To us it is beautiful; we have been working on it for the past eight years. We have a conservatory that we recently upcycled with second-hand furniture. In this room we have bold colours: jade green, mustard and pink. It sounds crazy, but it all works so well. I took a risk and painted our piano, where we display a collection of vintage pieces, from books to bottles and some old farming tools.

Our living space is the hub of the house. When we first moved in, we were keen on bringing our surroundings into the décor, so we sourced a large oak tree trunk and split it in half to create a fireplace. We have large antlers above it, along with some beautiful antique silver pheasants handed down to us.

We try our hardest not to buy new furniture, one because we can’t afford it and two we like knowing that it has had some form of past - and that it’s been loved.


The vintage and preloved market is booming. That's driven by more than fashion, isn't it? There's a planet-friendly element...

Absolutely! The preloved market is positive at the minute. The stigma of buying from charity shops has gone, thank goodness. Many charities now run great campaigns about the benefits of buying preloved and there are some fab apps only selling second-hand clothing, too, which is fantastic. I think the two - fashion and interiors - go hand in hand.

We are big on promoting sustainability. We only source items that could be used for something: in our product descriptions, we give ideas as to how each item could be used in the home. We offer free postage and all our wares are packed with recyclable, eco-friendly or decomposable items, from the boxes, packaging chips, tissue paper, stickers and tape to the inks we use to write the addresses. We have just started to package some orders sheep wool; as well as keeping the items safe, it could easily be reused for felting or bedding and is actually great for keeping food cool in a pantry.

What, if anything, is trending now? We get the feeling chintzy china may be falling out of favour and 60s/70s style coming more to the fore?

I think you are always going to get the self-confessed lovers of chintzy china: it is perfect for country cottage-style interiors, especially if it’s covered in peonies and roses. Scandi is what I think is trending big at the moment, along with wooden pieces; a feeling of the 70s, but with more linear shapes and sharper edges. I have so many customers asking me to source vintage wicker and baskets - that’s the ultimate rustic interior accessory.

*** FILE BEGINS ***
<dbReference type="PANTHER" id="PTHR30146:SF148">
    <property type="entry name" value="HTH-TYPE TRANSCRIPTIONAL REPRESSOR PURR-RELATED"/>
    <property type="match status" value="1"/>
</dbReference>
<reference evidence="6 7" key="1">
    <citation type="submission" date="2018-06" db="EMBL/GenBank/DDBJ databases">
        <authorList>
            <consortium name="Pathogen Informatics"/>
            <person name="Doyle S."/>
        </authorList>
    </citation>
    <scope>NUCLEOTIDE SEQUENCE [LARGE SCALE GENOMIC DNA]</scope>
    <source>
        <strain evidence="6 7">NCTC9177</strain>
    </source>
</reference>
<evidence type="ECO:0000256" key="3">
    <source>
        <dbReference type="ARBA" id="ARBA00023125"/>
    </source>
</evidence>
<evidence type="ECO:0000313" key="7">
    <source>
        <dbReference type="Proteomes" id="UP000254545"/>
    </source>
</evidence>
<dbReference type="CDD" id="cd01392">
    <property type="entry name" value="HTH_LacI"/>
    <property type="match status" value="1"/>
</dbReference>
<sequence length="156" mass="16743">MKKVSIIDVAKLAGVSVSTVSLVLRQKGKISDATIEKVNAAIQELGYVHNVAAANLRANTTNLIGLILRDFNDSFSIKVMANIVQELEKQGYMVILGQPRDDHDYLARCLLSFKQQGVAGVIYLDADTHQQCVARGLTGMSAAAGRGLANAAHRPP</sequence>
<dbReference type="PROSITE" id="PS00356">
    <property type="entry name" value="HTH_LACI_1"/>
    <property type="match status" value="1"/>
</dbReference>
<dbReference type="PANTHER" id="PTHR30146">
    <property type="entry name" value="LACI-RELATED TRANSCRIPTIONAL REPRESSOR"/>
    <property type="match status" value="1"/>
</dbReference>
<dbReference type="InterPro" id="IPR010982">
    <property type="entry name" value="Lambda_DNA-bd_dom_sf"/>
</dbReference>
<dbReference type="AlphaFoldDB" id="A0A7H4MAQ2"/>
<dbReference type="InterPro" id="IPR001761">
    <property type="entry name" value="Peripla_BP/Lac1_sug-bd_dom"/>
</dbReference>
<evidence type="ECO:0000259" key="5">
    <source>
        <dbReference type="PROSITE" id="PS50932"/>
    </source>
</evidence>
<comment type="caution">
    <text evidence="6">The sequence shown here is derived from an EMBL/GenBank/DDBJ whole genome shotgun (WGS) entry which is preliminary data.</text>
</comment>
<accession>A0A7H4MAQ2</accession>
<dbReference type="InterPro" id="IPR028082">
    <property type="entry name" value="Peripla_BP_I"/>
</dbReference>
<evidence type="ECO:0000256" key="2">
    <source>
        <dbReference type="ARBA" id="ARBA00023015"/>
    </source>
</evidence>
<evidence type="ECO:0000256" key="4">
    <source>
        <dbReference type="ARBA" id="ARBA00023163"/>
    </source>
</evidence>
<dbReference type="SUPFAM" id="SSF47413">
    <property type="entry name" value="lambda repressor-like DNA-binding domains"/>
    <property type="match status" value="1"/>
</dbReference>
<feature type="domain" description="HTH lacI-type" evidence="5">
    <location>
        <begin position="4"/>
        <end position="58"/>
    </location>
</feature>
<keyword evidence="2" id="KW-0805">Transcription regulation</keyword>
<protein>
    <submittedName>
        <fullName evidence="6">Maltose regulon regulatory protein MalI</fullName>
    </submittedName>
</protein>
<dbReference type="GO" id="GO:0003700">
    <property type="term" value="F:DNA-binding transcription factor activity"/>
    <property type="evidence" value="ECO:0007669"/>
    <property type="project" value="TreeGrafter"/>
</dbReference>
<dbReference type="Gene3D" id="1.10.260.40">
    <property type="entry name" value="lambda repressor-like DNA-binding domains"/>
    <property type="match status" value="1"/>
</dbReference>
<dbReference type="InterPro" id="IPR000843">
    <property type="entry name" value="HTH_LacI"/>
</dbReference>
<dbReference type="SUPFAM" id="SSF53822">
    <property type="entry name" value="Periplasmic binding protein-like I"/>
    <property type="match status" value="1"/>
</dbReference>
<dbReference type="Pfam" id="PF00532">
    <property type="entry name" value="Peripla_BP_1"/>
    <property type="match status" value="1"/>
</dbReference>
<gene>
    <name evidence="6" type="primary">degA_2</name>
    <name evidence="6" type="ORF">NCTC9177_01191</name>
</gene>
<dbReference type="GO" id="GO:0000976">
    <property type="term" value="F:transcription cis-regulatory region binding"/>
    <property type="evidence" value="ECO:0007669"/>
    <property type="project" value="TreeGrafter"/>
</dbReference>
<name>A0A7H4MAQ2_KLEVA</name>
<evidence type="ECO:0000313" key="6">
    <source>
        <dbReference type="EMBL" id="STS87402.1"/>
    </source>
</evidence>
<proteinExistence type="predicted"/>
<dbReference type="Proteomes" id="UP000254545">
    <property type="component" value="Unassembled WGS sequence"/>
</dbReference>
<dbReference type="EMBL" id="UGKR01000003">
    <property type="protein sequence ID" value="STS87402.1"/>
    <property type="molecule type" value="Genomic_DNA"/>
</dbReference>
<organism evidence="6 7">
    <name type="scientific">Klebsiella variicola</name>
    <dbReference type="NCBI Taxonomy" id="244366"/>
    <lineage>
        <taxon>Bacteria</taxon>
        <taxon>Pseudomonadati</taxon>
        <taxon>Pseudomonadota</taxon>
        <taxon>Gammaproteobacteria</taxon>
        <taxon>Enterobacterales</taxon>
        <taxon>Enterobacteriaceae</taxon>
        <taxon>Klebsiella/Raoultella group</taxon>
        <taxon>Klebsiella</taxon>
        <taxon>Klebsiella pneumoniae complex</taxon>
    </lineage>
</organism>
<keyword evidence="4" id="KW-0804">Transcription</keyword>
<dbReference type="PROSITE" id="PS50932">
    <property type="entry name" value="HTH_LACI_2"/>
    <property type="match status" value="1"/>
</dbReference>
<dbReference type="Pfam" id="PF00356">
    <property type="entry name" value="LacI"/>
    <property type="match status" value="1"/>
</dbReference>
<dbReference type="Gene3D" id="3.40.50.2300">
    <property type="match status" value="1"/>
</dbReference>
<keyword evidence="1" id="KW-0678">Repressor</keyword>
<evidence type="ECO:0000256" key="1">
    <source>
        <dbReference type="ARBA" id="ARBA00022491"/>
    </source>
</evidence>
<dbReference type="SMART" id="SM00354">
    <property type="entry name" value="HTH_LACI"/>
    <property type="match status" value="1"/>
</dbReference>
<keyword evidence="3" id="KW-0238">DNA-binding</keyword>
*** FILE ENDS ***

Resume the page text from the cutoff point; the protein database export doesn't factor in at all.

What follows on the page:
When you're buying, is it hard to resist keeping things for yourself? What's the best thing - or biggest bargain - you've come across?

I would love to keep everything sourced for S&S but we do not have much space left in the home. We have vacated the shop down to the summerhouse at the bottom of the garden – it has the most beautiful views over the Suffolk countryside and I have a few little pieces in there that I use as props for photographing, along with my plants.

Our biggest bargain was a 70s radiogram in its unit we sourced for £1. When we got there to pick it up, the seller gave it to us for free! It sits in our living room and we get so many compliments on it.

When buying vintage/pre-loved, what should we bear in mind?

Do not get stung on the price! I’m a real stickler for fair pricing. Many vintage and antique shops will overcharge. Always think what would you realistically pay for it - do not get blind-sighted that, because you are in a vintage shop, the price must be right.

Always ask where the items where sourced too – I think it is important to know the history of something. Also, do not expect new quality; embrace and accept that, from time to time, pieces may have a bit of aging and will not be pristine.

Keep an eye out for local car boots or vintage markets. The sellers are there to sell - do not be afraid of haggling.

What would you say to encourage people to buy vintage/preloved over new, High Street homewares?

Why would you not? One thing that puts me off buying new is the packaging: there’s so, so much of it and the carbon footprint it has created in getting to its destination is usually extensive.

Also, local and small businesses care! Genuinely care. You will always have great customer support, because you are dealing with someone who is passionate about their business.

To find out more about Stone & Sage - and browse and buy in the online shop - visit stoneandsage.co.uk